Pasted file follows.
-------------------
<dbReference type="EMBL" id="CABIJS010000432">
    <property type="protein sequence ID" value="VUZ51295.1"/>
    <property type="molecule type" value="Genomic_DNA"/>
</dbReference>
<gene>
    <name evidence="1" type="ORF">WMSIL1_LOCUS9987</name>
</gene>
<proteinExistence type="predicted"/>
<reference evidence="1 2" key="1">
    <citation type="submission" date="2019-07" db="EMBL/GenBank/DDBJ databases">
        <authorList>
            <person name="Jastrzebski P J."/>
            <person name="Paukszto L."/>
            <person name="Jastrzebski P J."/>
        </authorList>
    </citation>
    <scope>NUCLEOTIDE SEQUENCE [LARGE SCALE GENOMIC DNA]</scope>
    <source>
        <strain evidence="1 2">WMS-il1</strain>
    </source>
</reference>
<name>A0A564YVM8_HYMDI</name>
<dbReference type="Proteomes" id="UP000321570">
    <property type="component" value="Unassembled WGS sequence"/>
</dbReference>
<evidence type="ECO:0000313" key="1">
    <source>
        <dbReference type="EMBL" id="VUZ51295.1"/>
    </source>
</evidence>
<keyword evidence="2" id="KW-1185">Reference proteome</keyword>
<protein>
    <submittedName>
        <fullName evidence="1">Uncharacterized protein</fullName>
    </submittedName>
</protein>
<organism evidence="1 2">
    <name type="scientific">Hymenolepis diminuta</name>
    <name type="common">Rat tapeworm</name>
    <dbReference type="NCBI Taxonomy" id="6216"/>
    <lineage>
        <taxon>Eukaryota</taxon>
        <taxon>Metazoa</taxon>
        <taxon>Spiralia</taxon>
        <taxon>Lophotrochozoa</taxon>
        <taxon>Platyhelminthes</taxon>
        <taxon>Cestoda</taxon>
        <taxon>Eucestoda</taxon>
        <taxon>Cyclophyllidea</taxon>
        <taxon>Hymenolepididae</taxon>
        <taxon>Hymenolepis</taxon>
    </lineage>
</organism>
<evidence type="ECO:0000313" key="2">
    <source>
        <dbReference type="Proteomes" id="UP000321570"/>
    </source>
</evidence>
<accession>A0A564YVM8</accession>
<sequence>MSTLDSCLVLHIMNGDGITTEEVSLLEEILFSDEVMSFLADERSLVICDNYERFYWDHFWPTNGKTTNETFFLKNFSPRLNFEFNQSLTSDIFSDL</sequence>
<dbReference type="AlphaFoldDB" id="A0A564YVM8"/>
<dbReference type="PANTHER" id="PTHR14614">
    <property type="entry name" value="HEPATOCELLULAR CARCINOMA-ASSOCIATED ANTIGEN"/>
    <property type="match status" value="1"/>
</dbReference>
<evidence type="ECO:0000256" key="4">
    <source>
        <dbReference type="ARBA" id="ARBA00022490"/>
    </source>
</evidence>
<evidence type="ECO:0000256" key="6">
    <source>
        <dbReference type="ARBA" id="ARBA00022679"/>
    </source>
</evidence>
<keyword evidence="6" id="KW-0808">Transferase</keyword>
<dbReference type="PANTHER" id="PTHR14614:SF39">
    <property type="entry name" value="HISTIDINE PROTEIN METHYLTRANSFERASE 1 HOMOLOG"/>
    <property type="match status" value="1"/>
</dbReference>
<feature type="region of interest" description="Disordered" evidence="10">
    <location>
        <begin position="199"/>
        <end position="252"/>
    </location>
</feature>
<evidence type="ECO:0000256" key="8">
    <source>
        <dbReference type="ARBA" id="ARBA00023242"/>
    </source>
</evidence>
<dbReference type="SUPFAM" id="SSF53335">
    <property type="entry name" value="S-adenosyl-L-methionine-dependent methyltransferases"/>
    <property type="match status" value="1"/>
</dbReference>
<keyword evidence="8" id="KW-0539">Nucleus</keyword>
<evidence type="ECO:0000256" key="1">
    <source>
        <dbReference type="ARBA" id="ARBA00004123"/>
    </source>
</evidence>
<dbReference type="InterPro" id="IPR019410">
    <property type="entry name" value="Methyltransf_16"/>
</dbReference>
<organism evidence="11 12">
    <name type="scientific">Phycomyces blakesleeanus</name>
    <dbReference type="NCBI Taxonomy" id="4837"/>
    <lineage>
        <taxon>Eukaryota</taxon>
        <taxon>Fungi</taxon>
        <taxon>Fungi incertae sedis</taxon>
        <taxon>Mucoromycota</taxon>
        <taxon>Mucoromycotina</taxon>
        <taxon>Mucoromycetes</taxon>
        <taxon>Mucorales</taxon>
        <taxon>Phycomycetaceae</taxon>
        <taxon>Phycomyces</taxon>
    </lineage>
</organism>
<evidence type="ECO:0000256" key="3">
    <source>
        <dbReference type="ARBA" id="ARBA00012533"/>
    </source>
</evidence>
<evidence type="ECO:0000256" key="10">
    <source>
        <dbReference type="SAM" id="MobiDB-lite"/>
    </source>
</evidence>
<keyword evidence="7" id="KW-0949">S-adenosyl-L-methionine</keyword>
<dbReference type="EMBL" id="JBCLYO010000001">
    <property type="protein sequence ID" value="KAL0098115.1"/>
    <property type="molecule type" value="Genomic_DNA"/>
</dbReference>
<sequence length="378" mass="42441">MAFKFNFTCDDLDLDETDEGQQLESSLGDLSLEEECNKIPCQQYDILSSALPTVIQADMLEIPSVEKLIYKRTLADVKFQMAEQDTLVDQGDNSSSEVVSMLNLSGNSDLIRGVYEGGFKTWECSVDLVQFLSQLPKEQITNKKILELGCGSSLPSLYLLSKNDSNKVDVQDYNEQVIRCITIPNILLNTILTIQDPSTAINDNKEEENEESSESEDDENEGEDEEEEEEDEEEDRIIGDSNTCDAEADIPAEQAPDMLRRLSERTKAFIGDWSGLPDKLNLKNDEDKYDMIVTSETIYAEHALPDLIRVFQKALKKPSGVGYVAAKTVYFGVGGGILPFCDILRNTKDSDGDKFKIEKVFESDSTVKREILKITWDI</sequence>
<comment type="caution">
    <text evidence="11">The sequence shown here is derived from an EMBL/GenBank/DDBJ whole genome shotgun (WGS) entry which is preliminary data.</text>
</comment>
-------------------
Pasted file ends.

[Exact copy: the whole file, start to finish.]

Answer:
<dbReference type="EMBL" id="CABIJS010000432">
    <property type="protein sequence ID" value="VUZ51295.1"/>
    <property type="molecule type" value="Genomic_DNA"/>
</dbReference>
<gene>
    <name evidence="1" type="ORF">WMSIL1_LOCUS9987</name>
</gene>
<proteinExistence type="predicted"/>
<reference evidence="1 2" key="1">
    <citation type="submission" date="2019-07" db="EMBL/GenBank/DDBJ databases">
        <authorList>
            <person name="Jastrzebski P J."/>
            <person name="Paukszto L."/>
            <person name="Jastrzebski P J."/>
        </authorList>
    </citation>
    <scope>NUCLEOTIDE SEQUENCE [LARGE SCALE GENOMIC DNA]</scope>
    <source>
        <strain evidence="1 2">WMS-il1</strain>
    </source>
</reference>
<name>A0A564YVM8_HYMDI</name>
<dbReference type="Proteomes" id="UP000321570">
    <property type="component" value="Unassembled WGS sequence"/>
</dbReference>
<evidence type="ECO:0000313" key="1">
    <source>
        <dbReference type="EMBL" id="VUZ51295.1"/>
    </source>
</evidence>
<keyword evidence="2" id="KW-1185">Reference proteome</keyword>
<protein>
    <submittedName>
        <fullName evidence="1">Uncharacterized protein</fullName>
    </submittedName>
</protein>
<organism evidence="1 2">
    <name type="scientific">Hymenolepis diminuta</name>
    <name type="common">Rat tapeworm</name>
    <dbReference type="NCBI Taxonomy" id="6216"/>
    <lineage>
        <taxon>Eukaryota</taxon>
        <taxon>Metazoa</taxon>
        <taxon>Spiralia</taxon>
        <taxon>Lophotrochozoa</taxon>
        <taxon>Platyhelminthes</taxon>
        <taxon>Cestoda</taxon>
        <taxon>Eucestoda</taxon>
        <taxon>Cyclophyllidea</taxon>
        <taxon>Hymenolepididae</taxon>
        <taxon>Hymenolepis</taxon>
    </lineage>
</organism>
<evidence type="ECO:0000313" key="2">
    <source>
        <dbReference type="Proteomes" id="UP000321570"/>
    </source>
</evidence>
<accession>A0A564YVM8</accession>
<sequence>MSTLDSCLVLHIMNGDGITTEEVSLLEEILFSDEVMSFLADERSLVICDNYERFYWDHFWPTNGKTTNETFFLKNFSPRLNFEFNQSLTSDIFSDL</sequence>
<dbReference type="AlphaFoldDB" id="A0A564YVM8"/>
<dbReference type="PANTHER" id="PTHR14614">
    <property type="entry name" value="HEPATOCELLULAR CARCINOMA-ASSOCIATED ANTIGEN"/>
    <property type="match status" value="1"/>
</dbReference>
<evidence type="ECO:0000256" key="4">
    <source>
        <dbReference type="ARBA" id="ARBA00022490"/>
    </source>
</evidence>
<evidence type="ECO:0000256" key="6">
    <source>
        <dbReference type="ARBA" id="ARBA00022679"/>
    </source>
</evidence>
<keyword evidence="6" id="KW-0808">Transferase</keyword>
<dbReference type="PANTHER" id="PTHR14614:SF39">
    <property type="entry name" value="HISTIDINE PROTEIN METHYLTRANSFERASE 1 HOMOLOG"/>
    <property type="match status" value="1"/>
</dbReference>
<feature type="region of interest" description="Disordered" evidence="10">
    <location>
        <begin position="199"/>
        <end position="252"/>
    </location>
</feature>
<evidence type="ECO:0000256" key="8">
    <source>
        <dbReference type="ARBA" id="ARBA00023242"/>
    </source>
</evidence>
<dbReference type="SUPFAM" id="SSF53335">
    <property type="entry name" value="S-adenosyl-L-methionine-dependent methyltransferases"/>
    <property type="match status" value="1"/>
</dbReference>
<keyword evidence="8" id="KW-0539">Nucleus</keyword>
<evidence type="ECO:0000256" key="1">
    <source>
        <dbReference type="ARBA" id="ARBA00004123"/>
    </source>
</evidence>
<dbReference type="InterPro" id="IPR019410">
    <property type="entry name" value="Methyltransf_16"/>
</dbReference>
<organism evidence="11 12">
    <name type="scientific">Phycomyces blakesleeanus</name>
    <dbReference type="NCBI Taxonomy" id="4837"/>
    <lineage>
        <taxon>Eukaryota</taxon>
        <taxon>Fungi</taxon>
        <taxon>Fungi incertae sedis</taxon>
        <taxon>Mucoromycota</taxon>
        <taxon>Mucoromycotina</taxon>
        <taxon>Mucoromycetes</taxon>
        <taxon>Mucorales</taxon>
        <taxon>Phycomycetaceae</taxon>
        <taxon>Phycomyces</taxon>
    </lineage>
</organism>
<evidence type="ECO:0000256" key="3">
    <source>
        <dbReference type="ARBA" id="ARBA00012533"/>
    </source>
</evidence>
<evidence type="ECO:0000256" key="10">
    <source>
        <dbReference type="SAM" id="MobiDB-lite"/>
    </source>
</evidence>
<keyword evidence="7" id="KW-0949">S-adenosyl-L-methionine</keyword>
<dbReference type="EMBL" id="JBCLYO010000001">
    <property type="protein sequence ID" value="KAL0098115.1"/>
    <property type="molecule type" value="Genomic_DNA"/>
</dbReference>
<sequence length="378" mass="42441">MAFKFNFTCDDLDLDETDEGQQLESSLGDLSLEEECNKIPCQQYDILSSALPTVIQADMLEIPSVEKLIYKRTLADVKFQMAEQDTLVDQGDNSSSEVVSMLNLSGNSDLIRGVYEGGFKTWECSVDLVQFLSQLPKEQITNKKILELGCGSSLPSLYLLSKNDSNKVDVQDYNEQVIRCITIPNILLNTILTIQDPSTAINDNKEEENEESSESEDDENEGEDEEEEEEDEEEDRIIGDSNTCDAEADIPAEQAPDMLRRLSERTKAFIGDWSGLPDKLNLKNDEDKYDMIVTSETIYAEHALPDLIRVFQKALKKPSGVGYVAAKTVYFGVGGGILPFCDILRNTKDSDGDKFKIEKVFESDSTVKREILKITWDI</sequence>
<comment type="caution">
    <text evidence="11">The sequence shown here is derived from an EMBL/GenBank/DDBJ whole genome shotgun (WGS) entry which is preliminary data.</text>
</comment>